HIS rise to power and the exit of former leader Robert Mugabe brought relief to Zimbabweans and the international community, but Emmerson Mnangagwa’s new administration is fast becoming unpopular for disharmony in policy pronouncements and decision making.
Mnangagwa has shown strong workmanlike tendencies and he appears geared to deliver results for a Zimbabwean economy still hobbling from years of poor economic policies under Mugabe. Inflation, exacerbated by foreign currency shortages, closed 2017 at 3.4% and most finance institutions such as the AfDB and IMF project economic growth of 1% for this year.
Mnangagwa’s government has hit the road running, fixing road infrastructure, removing police from the roads and quickly settling for a revamp of the indigenisation policy; the new administration has been applauded for this.
But fissures and disagreements on some key issues such as the reform of parastatals are emerging, and experts say this is stalling progress.
Finance Minister Patrick Chinamasa said on Tuesday that the process to reform state enterprises such as Air Zimbabwe has not yet started. In fact, cabinet has not yet finalised deliberations on this issue.
“Pending finalisation of the consolidated proposed reform programme and submission to cabinet… I would request interest parties to direct their expressions of interest to the relevant line ministry for initial consideration and valuation,” Chinamasa said in a lengthy statement.
This was in stark contrast to what his deputy Terence Mukupe said earlier this month, and appeared to be in response to what his Treasury colleague had said. Mukupe had said that the government was putting some state-owned firms up for sale.
“We are diluting our shareholding in those entities and our shareholding might go to zero percent in some entities,” Reuters quoted Mukupe as saying.
Hoax tender invitation
His statement coincided with the circulation on social media of a hoax tender invitation by the government for companies to submit bids to acquire stakes in the state corporations. Chinamasa has also spoken against the hoax advert which listed eight state companies, most of which have been making losses over the years, in which the government was keen to offload its stakes.Advertisement
Ahead of his trip to Davos, where he is preaching a positive gospel painting Zimbabwe as open for business and investment, Mnangagwa told a gathering of business leaders that the process to reform parastatals will not be a rushed one. This appeared to be at odds with what his deputy finance minister had said.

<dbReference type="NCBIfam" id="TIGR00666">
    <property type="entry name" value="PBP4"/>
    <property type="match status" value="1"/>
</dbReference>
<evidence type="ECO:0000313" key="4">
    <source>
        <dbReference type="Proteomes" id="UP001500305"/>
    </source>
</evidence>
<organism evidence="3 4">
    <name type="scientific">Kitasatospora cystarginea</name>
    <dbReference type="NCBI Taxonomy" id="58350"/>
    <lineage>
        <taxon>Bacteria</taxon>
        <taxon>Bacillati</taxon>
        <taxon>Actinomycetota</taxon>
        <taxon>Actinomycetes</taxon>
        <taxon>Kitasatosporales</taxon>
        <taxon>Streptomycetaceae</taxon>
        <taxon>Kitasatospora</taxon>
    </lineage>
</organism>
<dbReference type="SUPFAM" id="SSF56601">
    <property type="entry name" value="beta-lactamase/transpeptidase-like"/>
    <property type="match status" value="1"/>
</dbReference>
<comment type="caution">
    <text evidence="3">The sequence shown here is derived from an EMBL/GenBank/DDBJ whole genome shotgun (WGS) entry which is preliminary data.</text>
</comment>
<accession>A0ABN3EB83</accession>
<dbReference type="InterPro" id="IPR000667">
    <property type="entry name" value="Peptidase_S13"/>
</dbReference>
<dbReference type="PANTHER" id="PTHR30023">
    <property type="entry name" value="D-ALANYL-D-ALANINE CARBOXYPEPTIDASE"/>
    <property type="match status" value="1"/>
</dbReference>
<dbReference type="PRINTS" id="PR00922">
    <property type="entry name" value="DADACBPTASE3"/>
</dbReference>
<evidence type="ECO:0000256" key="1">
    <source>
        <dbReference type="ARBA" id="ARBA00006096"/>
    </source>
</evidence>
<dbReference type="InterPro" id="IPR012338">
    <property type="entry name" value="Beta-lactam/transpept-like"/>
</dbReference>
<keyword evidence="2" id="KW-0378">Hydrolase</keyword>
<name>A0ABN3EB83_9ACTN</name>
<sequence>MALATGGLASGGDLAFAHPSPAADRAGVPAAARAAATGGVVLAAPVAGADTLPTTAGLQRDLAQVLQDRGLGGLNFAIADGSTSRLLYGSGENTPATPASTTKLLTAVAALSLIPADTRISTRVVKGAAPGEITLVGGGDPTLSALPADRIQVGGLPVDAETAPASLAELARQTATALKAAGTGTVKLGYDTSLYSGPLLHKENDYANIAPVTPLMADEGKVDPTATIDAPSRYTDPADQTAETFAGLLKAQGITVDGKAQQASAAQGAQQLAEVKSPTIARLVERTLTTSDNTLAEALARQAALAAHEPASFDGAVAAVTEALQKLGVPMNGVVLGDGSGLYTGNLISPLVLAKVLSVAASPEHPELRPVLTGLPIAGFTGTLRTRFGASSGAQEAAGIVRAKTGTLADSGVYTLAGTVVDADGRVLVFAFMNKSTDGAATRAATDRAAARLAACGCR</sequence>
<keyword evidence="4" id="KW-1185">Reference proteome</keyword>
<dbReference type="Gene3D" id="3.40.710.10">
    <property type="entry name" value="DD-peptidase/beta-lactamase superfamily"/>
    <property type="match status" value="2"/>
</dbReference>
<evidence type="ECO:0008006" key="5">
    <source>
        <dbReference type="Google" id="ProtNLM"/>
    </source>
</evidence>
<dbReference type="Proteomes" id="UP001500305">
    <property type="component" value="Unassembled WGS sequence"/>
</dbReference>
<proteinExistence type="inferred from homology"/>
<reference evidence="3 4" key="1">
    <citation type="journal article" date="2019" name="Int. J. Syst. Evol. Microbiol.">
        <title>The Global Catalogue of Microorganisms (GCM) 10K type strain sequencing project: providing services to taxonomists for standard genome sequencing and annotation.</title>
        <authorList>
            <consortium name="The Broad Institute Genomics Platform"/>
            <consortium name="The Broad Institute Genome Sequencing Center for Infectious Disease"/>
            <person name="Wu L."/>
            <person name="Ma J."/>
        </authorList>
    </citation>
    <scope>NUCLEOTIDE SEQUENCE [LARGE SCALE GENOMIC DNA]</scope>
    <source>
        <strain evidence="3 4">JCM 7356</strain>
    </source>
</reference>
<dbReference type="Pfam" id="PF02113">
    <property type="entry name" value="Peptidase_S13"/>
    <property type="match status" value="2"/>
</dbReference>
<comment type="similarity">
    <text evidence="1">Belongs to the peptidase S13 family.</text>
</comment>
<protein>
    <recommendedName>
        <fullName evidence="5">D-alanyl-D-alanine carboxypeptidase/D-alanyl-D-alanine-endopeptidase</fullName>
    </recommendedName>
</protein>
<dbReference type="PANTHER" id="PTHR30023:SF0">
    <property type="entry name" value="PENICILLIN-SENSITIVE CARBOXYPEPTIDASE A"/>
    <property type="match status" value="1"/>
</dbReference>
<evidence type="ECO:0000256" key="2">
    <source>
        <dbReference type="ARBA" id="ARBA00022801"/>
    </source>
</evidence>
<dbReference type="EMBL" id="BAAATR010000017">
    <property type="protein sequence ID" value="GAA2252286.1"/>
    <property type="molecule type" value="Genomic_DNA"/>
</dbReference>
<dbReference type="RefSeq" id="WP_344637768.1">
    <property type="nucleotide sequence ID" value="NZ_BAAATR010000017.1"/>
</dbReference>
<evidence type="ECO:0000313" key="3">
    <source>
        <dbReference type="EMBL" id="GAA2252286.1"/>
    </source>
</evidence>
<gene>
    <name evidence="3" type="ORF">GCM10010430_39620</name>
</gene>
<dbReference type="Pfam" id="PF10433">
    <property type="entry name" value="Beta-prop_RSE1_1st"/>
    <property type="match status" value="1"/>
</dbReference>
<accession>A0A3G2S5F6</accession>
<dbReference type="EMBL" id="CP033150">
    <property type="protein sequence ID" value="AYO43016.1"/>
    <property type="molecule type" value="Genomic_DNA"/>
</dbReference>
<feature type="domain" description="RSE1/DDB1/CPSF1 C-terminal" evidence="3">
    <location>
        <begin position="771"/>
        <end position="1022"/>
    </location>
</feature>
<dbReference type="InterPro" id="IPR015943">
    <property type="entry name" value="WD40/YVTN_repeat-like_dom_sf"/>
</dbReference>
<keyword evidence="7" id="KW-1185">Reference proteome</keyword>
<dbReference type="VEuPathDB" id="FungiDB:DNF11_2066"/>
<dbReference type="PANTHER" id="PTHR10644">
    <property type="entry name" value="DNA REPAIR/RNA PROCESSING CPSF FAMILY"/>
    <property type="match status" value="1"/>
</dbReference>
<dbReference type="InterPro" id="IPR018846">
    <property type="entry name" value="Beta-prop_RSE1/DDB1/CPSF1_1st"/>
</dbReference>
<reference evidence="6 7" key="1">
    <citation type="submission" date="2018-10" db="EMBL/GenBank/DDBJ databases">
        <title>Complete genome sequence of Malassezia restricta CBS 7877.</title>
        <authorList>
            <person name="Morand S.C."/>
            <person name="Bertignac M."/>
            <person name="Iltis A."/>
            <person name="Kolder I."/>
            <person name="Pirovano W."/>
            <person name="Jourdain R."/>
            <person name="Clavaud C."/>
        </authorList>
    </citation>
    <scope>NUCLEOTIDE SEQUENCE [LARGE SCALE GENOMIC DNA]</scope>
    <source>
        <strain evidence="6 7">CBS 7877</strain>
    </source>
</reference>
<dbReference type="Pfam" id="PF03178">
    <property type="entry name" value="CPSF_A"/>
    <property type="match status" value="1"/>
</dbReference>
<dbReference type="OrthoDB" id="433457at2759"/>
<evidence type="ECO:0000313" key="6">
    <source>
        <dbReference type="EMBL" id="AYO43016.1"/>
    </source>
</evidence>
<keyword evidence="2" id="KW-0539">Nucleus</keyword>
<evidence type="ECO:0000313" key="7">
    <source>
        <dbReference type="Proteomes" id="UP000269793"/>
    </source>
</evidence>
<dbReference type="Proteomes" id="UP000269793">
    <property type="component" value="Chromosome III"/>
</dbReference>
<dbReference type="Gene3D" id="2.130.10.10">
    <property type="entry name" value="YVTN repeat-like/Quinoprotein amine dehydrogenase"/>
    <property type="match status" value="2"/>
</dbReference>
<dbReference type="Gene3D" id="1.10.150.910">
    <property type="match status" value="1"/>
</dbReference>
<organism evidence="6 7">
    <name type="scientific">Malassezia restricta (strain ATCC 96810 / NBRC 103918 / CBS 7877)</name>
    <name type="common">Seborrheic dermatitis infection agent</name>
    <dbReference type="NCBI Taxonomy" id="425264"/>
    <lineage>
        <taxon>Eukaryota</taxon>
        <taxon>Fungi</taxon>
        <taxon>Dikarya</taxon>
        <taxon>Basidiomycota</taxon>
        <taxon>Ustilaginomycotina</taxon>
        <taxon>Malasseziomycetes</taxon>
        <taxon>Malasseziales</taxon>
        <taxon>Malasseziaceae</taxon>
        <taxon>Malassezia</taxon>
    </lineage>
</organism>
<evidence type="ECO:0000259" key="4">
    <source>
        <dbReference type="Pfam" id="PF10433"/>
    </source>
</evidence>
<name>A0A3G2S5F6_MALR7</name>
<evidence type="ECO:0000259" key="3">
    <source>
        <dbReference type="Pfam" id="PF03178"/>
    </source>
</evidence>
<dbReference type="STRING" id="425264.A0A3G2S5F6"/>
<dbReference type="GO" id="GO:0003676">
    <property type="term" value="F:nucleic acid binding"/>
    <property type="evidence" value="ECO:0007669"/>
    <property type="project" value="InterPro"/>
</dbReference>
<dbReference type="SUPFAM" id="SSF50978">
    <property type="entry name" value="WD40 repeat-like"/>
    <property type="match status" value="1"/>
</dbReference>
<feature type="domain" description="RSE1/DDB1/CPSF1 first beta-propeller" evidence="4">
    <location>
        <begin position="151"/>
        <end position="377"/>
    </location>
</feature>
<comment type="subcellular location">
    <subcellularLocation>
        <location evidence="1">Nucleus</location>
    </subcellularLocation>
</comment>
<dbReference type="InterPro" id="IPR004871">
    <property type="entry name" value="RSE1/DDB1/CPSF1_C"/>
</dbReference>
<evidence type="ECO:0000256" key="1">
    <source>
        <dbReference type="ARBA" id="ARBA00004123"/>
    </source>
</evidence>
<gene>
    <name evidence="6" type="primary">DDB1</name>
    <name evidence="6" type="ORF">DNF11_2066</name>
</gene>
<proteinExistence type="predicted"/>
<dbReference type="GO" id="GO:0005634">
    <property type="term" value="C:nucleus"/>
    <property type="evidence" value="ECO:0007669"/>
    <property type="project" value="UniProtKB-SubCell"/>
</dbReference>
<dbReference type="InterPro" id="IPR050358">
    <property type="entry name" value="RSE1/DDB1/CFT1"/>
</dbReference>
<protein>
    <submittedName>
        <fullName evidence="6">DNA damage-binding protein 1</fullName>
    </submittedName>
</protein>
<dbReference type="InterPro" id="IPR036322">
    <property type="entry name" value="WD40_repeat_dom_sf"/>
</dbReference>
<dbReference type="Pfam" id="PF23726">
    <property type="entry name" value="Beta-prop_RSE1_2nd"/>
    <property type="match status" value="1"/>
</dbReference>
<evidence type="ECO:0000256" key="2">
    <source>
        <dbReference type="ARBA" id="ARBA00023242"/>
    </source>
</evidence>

“We need to realise that there is no need to rush decisions in that area of reforming state parastatals. We have to dialogue and make a decision. Some of the parastatals we will abolish, some we will capitalise and some we will privatise,” said Mnangagwa.
His critics have already found ammunition to colour his administration as not agreeing on key decisions and policy matters. Mnangagwa has in the past two weeks been visiting regional leaders in Mozambique, Angola and Zambia.
When Mnangagwa returned from his official visit to meet Zambian leader Edgar Lungu, he flew into a Zimbabwe debating the purging of 30 senior police officers, with social media platforms throwing in some jibes over this. But no sooner had the ink on the dismissal letters dried than the decision was reversed, with the list reduced from 30 to 9.
“Such things happen at the change of an administration and we must always budget for over-reaction. The key is to bring the train back on the rails with minimum disruption,” Mnangagwa’s spokesperson George Charamba told state media.
Speculation is already rife that some officials inside the government opposed to the Zimbabwean leader are pursuing a vengeful agenda to oust those aligned to former leader Mugabe and his wife Grace. When the military took over in November, it disempowered the police, long perceived to have been aligned to the ousted leader.
Confusion over cabinet ministers
While some are seeing glaring differences in decision making and policy issues, other observers believe this has all been a mediocre approach to running a government. But the critics say there have always been bleeps and blunders, perhaps disagreements and differences, with Mnangagwa having to disappoint two cabinet ministers, hours after their initial appointment.
The reason given was that the president had overstepped the number of ministers who can be appointed as non-constituency holding members. Under this provision, Mnangagwa appointed securocrats Sibusiso Moyo and Perence Shiri as Foreign Affairs and Lands and Agriculture Ministers respectively, as well as Winston Chitando – a former chairperson of Mimosa mine – as Minister of Mines, among others.
“It’s not a case of divisions or differences but just different viewpoints and preferences, but this will be handled and clarity will always be restored. We know people are already talking of negative issues about this government in terms of its cohesion, but it is far from the truth and ultimately we will see people pulling in the same direction,” a cabinet minister told Fin24 on Tuesday.
Apart from this, there have been policy pronouncements around the continued use of bond notes from government officials that have forced Chinamasa to reaffirm the government position to continue using the local bond notes.
But despite the policy differences, there is information from government officials and business sector executives showing interest from investors in deals to partner the government. However, this will not happen in the short term.
Transnet’s $400m deal to capitalise the National Railways of Zimbabwe is yet to sail through, but expectations are that Mnangagwa is keen to have it finalised.
* Memory Mataranyika is a Zimbabwean correspondent for Fin24. This article is taken from Fin24.com